Happy Book Lovers’ Day

A cottage industry of book-related news reminds us that books are dying, or dead, or on life support. But as librarians, we know that’s not the whole story. On National Book Lovers’ Day, let’s look at loving books and re-reading them.  As children, learning to read opens doors for us.  Laura Miller thinks “the first book we fall in love with shapes us every bit as much as the first person we fall in love with.” That attachment affects choices we make in our lives.

Re-reading favorite stories to your children brings them back into your adult life. Do you re-read for familiarity? For new insights? Re-reading books as an adult can be a pleasant rediscovery, relaxation and comfort, even self-discovery as Emma Court noted in this week’s Atlantic Monthly.  Goodreads lists J.K. Rowling’s Harry Potter series, C.S. Lewis’s The Lion, the Witch and the Wardrobe and Antoine de Saint-Exupery’s The Little Prince among books most reread by its users.

Re-reading favorites can open new insights, as therapist and writer Rosalie Knecht counsels in her “Dear Book Therapist” column. Is your favorite re-read a summer tradition?  Having spent time in E. B. White’s Maine, the Blue Hill Fair remains as full of great rides, fried dough, and spin art now as it was in 1952 when Charlotte’s Web was published. But I read White’s ending differently now, as I value my friends as we age together and share our experiences with children and life. White’s book ends: “Wilbur never forgot Charlotte. Although he loved her children and grandchildren dearly, none of the new spiders ever quite took her place in his heart. She was in a class by herself. It is not often that someone comes along who is a true friend and a good writer. Charlotte was both.”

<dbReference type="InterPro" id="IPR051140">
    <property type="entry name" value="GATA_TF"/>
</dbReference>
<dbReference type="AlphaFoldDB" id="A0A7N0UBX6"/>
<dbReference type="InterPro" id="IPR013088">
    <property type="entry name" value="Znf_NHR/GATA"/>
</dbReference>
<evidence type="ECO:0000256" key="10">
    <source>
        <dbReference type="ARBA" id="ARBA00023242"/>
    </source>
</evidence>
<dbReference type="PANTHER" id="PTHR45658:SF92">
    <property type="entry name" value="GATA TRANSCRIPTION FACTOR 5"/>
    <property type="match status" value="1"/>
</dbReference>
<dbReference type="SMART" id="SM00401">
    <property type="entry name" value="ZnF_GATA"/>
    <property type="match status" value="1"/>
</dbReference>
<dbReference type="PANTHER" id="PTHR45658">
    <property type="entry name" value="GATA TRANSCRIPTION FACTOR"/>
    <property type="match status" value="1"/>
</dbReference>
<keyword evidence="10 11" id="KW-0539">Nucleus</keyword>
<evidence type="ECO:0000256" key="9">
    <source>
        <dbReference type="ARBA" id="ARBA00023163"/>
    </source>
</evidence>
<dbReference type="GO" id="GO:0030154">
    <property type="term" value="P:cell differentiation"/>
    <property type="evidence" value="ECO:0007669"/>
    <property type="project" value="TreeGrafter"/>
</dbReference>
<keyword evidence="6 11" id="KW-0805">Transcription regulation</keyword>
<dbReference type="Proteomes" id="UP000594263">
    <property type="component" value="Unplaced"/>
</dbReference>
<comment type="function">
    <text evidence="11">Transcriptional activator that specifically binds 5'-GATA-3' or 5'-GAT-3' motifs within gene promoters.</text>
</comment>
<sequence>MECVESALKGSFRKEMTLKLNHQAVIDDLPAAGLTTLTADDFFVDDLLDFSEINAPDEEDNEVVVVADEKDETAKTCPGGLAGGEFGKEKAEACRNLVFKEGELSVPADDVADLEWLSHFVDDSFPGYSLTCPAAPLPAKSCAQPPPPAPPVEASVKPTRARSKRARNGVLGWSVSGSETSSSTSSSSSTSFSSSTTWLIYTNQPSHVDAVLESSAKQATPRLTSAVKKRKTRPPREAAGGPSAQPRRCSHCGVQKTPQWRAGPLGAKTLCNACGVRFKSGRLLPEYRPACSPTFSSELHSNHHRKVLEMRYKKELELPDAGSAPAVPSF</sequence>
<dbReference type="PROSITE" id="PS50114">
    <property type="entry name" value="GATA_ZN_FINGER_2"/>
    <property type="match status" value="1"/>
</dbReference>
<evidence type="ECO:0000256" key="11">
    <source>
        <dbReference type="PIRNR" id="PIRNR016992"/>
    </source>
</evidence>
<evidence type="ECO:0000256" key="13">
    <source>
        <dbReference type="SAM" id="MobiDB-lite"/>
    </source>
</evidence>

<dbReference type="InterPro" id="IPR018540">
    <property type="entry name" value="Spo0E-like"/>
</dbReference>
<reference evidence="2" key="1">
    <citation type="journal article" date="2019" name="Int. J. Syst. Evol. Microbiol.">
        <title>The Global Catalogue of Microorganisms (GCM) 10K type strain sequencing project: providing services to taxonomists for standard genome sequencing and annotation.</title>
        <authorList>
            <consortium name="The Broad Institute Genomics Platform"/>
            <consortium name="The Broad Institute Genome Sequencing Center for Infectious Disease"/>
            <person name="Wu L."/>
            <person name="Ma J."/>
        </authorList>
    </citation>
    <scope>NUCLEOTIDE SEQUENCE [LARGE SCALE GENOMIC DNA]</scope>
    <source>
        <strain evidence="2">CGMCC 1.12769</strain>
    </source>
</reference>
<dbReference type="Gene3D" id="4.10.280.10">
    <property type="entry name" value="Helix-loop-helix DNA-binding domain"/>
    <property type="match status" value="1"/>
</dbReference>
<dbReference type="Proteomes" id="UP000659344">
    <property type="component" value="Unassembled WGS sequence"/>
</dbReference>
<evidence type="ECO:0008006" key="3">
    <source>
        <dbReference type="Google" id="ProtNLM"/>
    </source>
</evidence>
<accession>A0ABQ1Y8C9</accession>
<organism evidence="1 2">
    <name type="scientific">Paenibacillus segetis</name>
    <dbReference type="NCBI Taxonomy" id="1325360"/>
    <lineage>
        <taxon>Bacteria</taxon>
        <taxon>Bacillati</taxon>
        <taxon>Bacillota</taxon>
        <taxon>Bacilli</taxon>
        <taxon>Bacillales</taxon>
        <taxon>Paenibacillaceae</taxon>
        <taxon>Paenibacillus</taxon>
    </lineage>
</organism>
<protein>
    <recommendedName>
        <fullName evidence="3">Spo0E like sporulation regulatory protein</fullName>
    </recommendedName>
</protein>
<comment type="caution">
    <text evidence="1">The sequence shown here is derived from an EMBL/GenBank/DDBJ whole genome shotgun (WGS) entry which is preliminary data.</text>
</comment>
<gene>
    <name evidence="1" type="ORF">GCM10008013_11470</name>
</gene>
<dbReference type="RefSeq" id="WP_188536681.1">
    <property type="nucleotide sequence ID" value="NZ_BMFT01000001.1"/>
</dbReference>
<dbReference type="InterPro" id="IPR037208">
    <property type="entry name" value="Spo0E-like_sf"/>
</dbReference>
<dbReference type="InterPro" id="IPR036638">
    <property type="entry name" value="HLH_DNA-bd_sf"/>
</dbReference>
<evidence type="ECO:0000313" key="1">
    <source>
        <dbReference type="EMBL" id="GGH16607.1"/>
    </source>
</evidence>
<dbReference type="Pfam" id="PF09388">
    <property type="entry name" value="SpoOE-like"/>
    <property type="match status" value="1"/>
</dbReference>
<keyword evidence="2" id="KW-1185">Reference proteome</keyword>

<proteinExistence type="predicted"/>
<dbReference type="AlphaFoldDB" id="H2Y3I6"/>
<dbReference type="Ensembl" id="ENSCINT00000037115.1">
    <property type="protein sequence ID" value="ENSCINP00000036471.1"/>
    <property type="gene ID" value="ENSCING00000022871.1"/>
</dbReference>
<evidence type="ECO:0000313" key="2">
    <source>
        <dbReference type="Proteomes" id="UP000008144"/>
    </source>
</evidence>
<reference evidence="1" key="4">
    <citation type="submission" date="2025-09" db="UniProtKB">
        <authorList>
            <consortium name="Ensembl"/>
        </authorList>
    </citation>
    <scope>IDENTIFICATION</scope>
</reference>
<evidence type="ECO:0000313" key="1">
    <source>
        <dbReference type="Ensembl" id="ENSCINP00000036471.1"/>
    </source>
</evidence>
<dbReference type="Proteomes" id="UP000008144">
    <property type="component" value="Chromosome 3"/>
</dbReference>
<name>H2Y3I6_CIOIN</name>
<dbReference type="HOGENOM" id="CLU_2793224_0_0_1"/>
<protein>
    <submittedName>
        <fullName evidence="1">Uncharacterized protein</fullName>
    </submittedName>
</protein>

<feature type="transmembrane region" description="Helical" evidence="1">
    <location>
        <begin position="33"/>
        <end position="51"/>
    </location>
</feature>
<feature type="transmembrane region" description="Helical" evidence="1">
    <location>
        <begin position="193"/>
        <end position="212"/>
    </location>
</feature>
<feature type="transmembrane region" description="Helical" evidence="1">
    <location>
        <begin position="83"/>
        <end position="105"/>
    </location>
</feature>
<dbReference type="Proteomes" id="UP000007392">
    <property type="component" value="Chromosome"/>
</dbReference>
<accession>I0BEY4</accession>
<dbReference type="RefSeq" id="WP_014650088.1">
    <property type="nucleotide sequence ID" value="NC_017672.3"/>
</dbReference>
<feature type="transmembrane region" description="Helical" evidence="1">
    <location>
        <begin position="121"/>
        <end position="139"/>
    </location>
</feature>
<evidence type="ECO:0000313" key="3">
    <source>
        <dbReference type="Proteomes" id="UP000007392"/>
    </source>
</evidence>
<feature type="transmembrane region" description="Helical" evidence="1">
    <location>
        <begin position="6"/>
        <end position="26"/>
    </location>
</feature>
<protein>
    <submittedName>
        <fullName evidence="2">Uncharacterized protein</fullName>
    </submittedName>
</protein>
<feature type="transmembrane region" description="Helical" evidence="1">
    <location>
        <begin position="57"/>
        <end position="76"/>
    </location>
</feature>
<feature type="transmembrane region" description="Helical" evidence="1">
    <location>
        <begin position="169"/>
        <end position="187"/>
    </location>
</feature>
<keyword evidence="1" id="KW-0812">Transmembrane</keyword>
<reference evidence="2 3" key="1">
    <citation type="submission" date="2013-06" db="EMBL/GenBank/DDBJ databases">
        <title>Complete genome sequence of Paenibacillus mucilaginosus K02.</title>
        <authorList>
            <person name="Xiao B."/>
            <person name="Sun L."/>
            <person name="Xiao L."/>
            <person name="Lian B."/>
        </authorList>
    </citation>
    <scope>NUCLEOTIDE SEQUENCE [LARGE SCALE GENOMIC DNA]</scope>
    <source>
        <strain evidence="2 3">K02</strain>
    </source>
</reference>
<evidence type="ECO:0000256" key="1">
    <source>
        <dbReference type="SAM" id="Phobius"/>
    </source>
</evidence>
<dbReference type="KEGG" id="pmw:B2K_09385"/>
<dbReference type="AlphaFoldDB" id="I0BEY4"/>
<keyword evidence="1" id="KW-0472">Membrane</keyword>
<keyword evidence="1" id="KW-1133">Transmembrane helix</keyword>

The Libraries’ Book Love interviews invite members of the Vanderbilt community and visiting speakers to reflect on books they’ve loved and reread.  One visiting speaker from London loved Terry Pratchett’s Discworld series, partly because she waited eagerly for each new book with her mother throughout her teens.  A faculty member recalled how Evelyn Waugh’s Brideshead Revisited characters and setting helped him navigate his transition to college. Classics like Little Women and Charlotte’s Web made several people’s lists, but so did Zen and The Art of Motorcycle Maintenance, The Alchemist, and Masquerade.  Recent interviews cover historian Scott Ellsworth, artist Ke Francis, students Kelly Perry (’18) and Jorge Sales Diaz (’18) as well as poets Lucha Corpi, Teresa Dovalpage, Alicia Gaspar de Alba and Joy Castro.  Come check out their favorites, see what you may share or find a new author to read. What book do you love?

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